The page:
¿Por qué a RUSIA NO le INTERESA invadir UCRANIA? – VisualPolitik


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Could the United States be
wishing Russia would invade Ukraine? This video has been made possible thanks to
Cambly, a platform to practice English individually with
specialized native tutors. Moscow has castled. Troops, tanks,
missiles and warships from all military districts of the country have
been deployed along the Ukrainian border. Everything seems ready for a great offensive. The reason? Supposedly counteract
the growing weight of NATO in the region. But…. And if the result of this operation were
exactly the opposite of what Moscow intended. Dear friends, I am quite
sure that all of you have heard a lot about the conflict between Russia,
Ukraine, the United States and the European Union. However, you may not have asked yourselves a
fundamental question: Could the United States be wishing that
the Russian invasion of Ukraine would finally happen? No, I assure you that we have not lost our minds. In this video we are going to take a look at the 4 big reasons
why Russia's invasion of Ukraine could be a huge mistake.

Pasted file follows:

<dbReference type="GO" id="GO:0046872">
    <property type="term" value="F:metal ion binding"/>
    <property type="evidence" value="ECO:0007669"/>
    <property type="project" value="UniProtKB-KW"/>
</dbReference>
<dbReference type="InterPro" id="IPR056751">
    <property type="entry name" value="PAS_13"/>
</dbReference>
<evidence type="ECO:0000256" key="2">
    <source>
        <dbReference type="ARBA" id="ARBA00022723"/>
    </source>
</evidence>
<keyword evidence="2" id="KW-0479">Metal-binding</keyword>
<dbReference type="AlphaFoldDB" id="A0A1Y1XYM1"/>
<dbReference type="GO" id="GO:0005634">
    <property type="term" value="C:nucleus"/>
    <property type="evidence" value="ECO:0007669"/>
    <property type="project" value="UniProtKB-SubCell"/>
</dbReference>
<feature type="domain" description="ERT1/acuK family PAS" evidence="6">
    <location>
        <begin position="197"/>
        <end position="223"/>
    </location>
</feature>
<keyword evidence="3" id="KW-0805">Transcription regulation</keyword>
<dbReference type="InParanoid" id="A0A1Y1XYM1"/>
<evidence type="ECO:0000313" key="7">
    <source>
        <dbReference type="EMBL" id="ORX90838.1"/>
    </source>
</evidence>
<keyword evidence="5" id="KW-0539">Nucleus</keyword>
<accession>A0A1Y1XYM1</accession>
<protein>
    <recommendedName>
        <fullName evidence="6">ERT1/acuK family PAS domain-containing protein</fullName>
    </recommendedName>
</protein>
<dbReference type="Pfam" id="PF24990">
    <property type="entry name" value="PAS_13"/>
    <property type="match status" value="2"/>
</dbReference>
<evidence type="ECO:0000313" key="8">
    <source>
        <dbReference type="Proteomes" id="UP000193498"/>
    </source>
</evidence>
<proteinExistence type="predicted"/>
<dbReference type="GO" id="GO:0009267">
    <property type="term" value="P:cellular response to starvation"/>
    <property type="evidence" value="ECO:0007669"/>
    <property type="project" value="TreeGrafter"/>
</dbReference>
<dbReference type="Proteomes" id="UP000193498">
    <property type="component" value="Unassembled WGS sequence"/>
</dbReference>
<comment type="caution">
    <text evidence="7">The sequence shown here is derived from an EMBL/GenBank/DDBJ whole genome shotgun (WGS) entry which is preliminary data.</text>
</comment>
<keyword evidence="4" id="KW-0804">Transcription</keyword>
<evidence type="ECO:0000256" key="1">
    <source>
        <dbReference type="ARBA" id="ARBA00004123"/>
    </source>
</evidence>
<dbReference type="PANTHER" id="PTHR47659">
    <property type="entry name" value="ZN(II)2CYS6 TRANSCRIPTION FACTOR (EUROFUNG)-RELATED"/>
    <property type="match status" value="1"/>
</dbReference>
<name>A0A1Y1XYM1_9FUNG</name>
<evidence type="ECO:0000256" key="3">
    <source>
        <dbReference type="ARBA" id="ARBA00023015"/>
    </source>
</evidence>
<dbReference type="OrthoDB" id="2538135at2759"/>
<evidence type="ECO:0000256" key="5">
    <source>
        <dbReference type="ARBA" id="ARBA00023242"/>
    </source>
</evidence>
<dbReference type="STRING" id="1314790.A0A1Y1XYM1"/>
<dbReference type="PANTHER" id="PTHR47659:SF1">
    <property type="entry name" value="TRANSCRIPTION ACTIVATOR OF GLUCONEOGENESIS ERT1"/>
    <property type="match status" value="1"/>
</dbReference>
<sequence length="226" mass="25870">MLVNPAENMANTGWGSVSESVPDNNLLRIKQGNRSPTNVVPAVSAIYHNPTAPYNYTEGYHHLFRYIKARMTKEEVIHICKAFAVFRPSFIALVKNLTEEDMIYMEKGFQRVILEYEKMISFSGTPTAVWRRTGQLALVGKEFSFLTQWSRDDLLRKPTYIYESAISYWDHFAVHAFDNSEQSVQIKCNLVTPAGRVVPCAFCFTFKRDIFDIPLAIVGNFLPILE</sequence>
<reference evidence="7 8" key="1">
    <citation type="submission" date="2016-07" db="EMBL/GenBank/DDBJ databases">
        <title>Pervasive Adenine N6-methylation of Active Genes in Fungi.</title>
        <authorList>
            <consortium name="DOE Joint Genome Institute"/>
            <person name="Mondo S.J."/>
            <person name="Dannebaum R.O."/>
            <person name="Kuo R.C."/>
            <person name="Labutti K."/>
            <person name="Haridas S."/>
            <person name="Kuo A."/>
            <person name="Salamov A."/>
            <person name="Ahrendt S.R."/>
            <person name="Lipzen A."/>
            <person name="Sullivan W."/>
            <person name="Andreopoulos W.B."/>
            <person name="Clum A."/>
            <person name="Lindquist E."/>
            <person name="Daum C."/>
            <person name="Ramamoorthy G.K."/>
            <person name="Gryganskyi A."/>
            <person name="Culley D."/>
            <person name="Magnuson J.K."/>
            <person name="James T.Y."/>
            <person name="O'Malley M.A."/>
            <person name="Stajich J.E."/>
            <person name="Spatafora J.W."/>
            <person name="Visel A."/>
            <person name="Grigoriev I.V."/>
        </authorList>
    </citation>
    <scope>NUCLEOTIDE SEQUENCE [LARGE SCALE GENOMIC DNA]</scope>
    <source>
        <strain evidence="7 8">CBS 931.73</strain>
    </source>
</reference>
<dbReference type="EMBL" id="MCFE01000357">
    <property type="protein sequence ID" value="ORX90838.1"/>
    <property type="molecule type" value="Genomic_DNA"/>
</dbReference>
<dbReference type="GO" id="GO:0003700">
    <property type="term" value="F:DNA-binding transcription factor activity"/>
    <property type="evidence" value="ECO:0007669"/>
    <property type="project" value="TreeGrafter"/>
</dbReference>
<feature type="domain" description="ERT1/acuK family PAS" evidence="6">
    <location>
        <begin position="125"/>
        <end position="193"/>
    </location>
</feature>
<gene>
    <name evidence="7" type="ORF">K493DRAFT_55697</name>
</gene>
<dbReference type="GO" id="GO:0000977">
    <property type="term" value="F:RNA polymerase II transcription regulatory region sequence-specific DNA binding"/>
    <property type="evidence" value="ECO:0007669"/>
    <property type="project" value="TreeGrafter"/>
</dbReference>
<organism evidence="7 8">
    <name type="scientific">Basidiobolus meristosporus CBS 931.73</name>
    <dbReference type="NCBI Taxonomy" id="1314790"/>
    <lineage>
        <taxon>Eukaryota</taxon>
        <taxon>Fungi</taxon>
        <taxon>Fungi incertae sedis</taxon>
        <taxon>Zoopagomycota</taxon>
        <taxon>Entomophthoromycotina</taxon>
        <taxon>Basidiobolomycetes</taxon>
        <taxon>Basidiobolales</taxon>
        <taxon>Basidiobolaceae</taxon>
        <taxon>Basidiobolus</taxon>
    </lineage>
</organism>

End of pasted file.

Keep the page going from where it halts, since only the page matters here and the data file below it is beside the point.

The great
trap facing Vladimir Putin. attentive. [But wait. Before continuing, I want to
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the strengths that Russia has, so don't forget to subscribe to
VisualPolitik and hit the bell.

And now, let's get started. (1. THE UKRAINIAN HORNET'S HATCH) Dear friends, the Republic of Ukraine
is not exactly a small country. With more than 600,000 square kilometers
and some 40 million inhabitants, a full-scale Russian invasion
would be tremendously expensive. And I am not referring only to the cost of the
invasion but above all to the occupation. I explain. Everything indicates that the
Ukrainian army would not have much to do against the Russian troops. By number of troops,
by arsenal or by experience in combat, the more than 120 thousand soldiers with which
the Kremlin has surrounded Ukraine seem to have everything to accomplish the mission successfully. C1("You have a Ukrainian land army